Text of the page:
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Recycling, Collections Center Tabled

Four Forks Recycling and Collections Center was put on hold Monday night following a public hearing when one person spoke against the location of the site.
Supervisors voted unanimously to table action on locating the center on property owned by Richard Wayne and Linda Guthrie until county representatives  can meet with those opposed to the site.

The first of six public hearings held Monday night, the recycling and collections center proposed for the northern portion of the county drew opposition from Rita Fisher of Nathalie, a landowner who lives across from Rock Road where the site is proposed.

According to County Administrator George Nester, the proposed site for the recycling and collections center is located on the west side of L. P. Bailey Memorial Highway (Route 501), approximately 800 feet south of its intersection with Hickory Knoll Trail.

The planning commission held a public hearing on the proposed Four Forks Recycling Center location last week and recommended approval for the 1.68-acre site by a 7-1 vote.

However, supervisors failed to act on that recommendation Monday evening after Fisher presented a petition with 20 signatures of landowners around the proposed site who are against the location of a recycling and collection center in their neighborhood.

ED-1 Supervisor J. T. Davis, who represents the district in which the proposed center is to be located, offered a brief PowerPoint presentation touting the benefits of recycling and collection centers as opposed to the isolated green box system.

He told of unannounced visits he made to centers in Virgilina and White Oak where he was impressed with the neatness of the facilities, noting flowers and trees had been planted, and the grounds were landscaped.

“I did not find one piece of trash at the site,” he said of his visit to the Virgilina center.

In addition to providing green boxes for disposal of trash, the recycling and collections centers also offer recycling bins, rolloff boxes for large items, Goodwill boxes, a three-sided building for “too good for trash” items as well as a small employee building at each site.

Davis offered testimonials from Virgilina Mayor Ralph Murray and White Oak landowner Jimmy Epps who built a house adjacent to the center.

“They have experienced no problems at all,” Davis said.

He acknowledged receiving a petition containing 20 signatures of persons opposed to the location of the Four Forks Center that included 14 adjacent residents.

Of the signatures on the petition, Davis pointed out only one resident would be able to see it from his house.

He said the county has “11 federal, state and local hoops we’ve got to jump through” when locating a center, and the supervisor promised the boxes would be emptied at least twice a week.

Following his presentation, Fisher read the petition telling supervisors she and the other signers are not against recycling or the collections centers, but that she is against the proposed location.

“It’s 200 yards from my home,” she added.

“I understand all the comments that Mr. Davis has made,” she said. “As far as the noise, the traffic, and the 18-wheelers that come up 501 in that location, you can’t change that.

“Yes, I understand that you will fence it in. I understand that you will make it look very attractive, but as far as the odor and the noise and the pesticide and anything else they may want to throw in there, you can not tell me that the seepage through the containers may not at some point in time create a problem with the water supply,” she continued.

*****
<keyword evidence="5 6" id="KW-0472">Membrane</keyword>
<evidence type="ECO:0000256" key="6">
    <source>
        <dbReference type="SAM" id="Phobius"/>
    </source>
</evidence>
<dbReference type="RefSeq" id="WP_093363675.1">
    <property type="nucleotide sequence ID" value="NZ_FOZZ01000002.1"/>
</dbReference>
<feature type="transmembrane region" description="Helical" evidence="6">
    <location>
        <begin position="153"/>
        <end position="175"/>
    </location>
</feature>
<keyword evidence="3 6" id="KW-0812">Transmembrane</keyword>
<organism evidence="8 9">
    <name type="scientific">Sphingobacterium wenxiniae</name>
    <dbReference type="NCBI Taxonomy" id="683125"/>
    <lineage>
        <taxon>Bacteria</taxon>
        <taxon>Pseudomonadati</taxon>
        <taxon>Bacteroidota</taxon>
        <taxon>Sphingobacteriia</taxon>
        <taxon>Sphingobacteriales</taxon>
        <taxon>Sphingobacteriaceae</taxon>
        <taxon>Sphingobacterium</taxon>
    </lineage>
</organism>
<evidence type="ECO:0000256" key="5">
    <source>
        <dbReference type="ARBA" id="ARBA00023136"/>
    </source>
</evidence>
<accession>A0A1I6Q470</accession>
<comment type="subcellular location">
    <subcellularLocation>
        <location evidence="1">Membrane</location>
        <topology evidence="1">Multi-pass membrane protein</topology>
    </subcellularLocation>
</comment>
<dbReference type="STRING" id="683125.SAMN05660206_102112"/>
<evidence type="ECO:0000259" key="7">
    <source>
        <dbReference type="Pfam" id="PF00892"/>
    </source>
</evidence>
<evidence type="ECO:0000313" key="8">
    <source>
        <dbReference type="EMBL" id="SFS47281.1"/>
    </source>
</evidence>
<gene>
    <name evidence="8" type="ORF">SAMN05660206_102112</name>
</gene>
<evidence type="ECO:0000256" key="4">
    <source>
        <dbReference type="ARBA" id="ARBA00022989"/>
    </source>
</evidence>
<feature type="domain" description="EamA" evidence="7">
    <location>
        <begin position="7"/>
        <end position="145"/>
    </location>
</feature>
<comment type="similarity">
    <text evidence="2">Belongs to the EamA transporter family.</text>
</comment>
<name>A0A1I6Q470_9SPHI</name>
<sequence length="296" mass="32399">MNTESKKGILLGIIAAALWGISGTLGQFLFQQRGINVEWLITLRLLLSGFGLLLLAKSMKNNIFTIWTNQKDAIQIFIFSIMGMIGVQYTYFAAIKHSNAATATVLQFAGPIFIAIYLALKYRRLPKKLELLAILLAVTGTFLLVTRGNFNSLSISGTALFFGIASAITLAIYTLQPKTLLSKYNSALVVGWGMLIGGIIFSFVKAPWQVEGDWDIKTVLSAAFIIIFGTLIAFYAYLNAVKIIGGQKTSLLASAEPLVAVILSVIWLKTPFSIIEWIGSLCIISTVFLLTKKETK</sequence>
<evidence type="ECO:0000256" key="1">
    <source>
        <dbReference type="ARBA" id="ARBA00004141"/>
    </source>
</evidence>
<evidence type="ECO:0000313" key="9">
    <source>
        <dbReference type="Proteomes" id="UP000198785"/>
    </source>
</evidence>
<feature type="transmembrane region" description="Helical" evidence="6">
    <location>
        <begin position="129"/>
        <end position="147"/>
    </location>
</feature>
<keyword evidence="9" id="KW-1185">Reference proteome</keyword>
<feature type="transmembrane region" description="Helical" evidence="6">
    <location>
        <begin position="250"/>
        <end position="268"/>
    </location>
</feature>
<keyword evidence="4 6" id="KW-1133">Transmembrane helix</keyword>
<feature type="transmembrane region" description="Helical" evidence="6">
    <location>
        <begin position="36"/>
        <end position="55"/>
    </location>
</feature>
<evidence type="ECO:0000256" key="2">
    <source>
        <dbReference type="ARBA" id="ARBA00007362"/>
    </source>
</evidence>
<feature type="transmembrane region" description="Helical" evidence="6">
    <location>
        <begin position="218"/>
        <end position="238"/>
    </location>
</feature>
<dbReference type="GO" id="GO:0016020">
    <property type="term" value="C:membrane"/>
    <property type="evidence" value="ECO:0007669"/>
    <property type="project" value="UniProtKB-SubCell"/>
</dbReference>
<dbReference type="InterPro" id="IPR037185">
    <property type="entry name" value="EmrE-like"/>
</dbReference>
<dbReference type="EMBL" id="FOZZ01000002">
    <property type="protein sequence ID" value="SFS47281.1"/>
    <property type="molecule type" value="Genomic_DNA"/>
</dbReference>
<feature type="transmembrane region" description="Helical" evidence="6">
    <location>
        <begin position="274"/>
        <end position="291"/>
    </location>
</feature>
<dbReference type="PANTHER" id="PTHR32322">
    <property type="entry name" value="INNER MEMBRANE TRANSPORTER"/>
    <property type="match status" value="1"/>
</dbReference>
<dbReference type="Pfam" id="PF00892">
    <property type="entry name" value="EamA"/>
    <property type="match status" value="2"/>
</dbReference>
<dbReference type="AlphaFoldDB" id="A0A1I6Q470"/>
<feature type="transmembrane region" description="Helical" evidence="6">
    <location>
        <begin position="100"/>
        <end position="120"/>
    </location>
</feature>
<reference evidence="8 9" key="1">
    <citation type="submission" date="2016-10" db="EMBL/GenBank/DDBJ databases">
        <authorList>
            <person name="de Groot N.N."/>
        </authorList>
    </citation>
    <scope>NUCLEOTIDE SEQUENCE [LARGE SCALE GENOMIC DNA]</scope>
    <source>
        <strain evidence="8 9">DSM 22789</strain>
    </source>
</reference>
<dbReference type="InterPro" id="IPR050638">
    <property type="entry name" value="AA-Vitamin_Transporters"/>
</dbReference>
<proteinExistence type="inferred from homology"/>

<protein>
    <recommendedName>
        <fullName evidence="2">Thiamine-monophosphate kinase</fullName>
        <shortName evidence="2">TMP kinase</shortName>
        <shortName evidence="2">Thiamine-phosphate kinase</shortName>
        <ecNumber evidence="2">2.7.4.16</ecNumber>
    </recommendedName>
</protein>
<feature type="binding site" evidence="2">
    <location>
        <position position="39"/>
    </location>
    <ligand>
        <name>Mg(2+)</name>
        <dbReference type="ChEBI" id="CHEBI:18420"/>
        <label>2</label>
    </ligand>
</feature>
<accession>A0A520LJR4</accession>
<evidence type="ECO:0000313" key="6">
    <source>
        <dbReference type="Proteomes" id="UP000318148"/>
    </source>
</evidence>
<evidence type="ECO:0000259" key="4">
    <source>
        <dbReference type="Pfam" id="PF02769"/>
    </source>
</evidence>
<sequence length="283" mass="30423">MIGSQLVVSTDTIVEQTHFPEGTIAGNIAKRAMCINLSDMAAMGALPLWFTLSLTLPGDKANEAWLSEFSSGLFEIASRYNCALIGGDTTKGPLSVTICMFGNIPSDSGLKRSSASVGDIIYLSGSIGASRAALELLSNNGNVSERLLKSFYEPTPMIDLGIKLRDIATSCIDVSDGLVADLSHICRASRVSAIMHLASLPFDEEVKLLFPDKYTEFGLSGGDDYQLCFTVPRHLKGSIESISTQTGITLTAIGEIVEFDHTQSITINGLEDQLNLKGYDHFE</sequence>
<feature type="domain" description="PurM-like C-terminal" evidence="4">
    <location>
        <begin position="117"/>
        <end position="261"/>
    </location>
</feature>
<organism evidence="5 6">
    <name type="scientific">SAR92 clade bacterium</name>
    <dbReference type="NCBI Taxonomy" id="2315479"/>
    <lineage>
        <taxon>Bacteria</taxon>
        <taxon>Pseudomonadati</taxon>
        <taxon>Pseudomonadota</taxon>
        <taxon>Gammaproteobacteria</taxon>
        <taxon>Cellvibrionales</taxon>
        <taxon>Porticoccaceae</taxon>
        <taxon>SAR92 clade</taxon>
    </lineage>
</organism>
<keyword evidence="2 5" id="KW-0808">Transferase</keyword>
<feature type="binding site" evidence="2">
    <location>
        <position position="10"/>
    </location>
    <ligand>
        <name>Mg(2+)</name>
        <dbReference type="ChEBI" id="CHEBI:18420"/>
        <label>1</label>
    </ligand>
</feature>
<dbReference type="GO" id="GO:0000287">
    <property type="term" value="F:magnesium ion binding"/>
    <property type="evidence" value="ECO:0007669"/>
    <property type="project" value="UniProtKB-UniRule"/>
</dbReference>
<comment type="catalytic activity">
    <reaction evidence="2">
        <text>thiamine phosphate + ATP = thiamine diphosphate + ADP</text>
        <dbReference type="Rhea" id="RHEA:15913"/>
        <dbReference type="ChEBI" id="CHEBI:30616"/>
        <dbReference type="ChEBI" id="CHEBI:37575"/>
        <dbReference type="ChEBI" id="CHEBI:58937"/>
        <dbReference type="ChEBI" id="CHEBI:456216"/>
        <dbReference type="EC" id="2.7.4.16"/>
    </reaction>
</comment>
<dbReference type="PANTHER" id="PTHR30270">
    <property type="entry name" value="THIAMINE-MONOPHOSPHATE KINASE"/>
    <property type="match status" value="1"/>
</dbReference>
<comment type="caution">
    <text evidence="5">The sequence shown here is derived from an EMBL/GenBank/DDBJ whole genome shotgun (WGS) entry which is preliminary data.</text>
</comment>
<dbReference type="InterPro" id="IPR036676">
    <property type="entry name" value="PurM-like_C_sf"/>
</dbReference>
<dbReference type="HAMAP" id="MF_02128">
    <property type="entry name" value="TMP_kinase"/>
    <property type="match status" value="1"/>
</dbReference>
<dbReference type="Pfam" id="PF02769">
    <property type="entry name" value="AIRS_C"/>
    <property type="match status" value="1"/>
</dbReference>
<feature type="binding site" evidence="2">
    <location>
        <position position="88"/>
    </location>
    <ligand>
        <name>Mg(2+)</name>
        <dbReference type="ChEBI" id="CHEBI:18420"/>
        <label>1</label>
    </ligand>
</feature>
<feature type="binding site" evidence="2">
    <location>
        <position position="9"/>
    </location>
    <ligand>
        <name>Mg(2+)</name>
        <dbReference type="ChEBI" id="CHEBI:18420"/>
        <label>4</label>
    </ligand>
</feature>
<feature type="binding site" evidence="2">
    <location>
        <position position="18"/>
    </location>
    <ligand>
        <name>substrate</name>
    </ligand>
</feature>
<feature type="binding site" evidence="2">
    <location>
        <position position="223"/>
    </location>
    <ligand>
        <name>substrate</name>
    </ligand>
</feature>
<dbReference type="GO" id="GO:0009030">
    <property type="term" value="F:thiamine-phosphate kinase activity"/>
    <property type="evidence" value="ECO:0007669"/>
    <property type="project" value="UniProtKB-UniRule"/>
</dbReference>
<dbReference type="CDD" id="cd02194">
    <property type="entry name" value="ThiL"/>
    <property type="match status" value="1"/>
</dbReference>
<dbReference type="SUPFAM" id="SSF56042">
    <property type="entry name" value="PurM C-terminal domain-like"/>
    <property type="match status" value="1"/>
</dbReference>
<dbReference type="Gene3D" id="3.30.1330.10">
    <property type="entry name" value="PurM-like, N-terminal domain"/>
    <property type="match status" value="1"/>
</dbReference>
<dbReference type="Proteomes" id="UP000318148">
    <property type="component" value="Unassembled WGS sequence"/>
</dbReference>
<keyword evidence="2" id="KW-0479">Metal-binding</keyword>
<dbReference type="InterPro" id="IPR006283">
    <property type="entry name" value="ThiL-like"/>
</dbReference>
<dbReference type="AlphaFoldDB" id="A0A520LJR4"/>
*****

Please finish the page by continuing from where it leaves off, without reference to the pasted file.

She told supervisors the proposed site is in a residential area.

“Why of all locations in the county would we propose to put one right in the midst of a residential area?” she asked.
She said she is aware of the benefits to the county in the form of savings.

“All that is a true factor, but I also understand that there is another way to do this,” she added.

Referring to last week’s planning commission public hearing where she expressed her concerns, Fisher said not one of the planners was interested in her comments.

“The first comment I received from Ray Waller was ‘we have spent too much time and energy on this. We need to vote now,”’ she said.

She urged the supervisors to listen to the constituents and consider the position of those who are opposed to the location of this center.

Also speaking during the public hearing Monday night was Halifax County Improvement Council member Bill McCaleb who praised the county’s efforts to eliminate the green box system by replacing it with the recycling and collections centers across the county.

“It is expensive putting these sites in,” he said, adding, “This will help more people in the northern end of the county than it is going to do harm. We all have to do our part to improve our living conditions.”

At the conclusion of the public hearing, Supervisor Davis made a motion to table any action on locating a recycling and collections center at the Four Forks location. His motion was unanimously approved.

“I want to reassure Mrs. Fisher that this board does take its job seriously. We value the process as far as citizen input. We do realize the decisions we make will not be favorable to everybody, but we make those decisions for the betterment of constituents overall.

“However, I have read the petitions and the comments, and I am at this point ready to offer a motion to table the motion for further study. I welcome any of the petitioners to contact me or the county, and we can talk through this issue to reach some type of resolution or win-win situation.”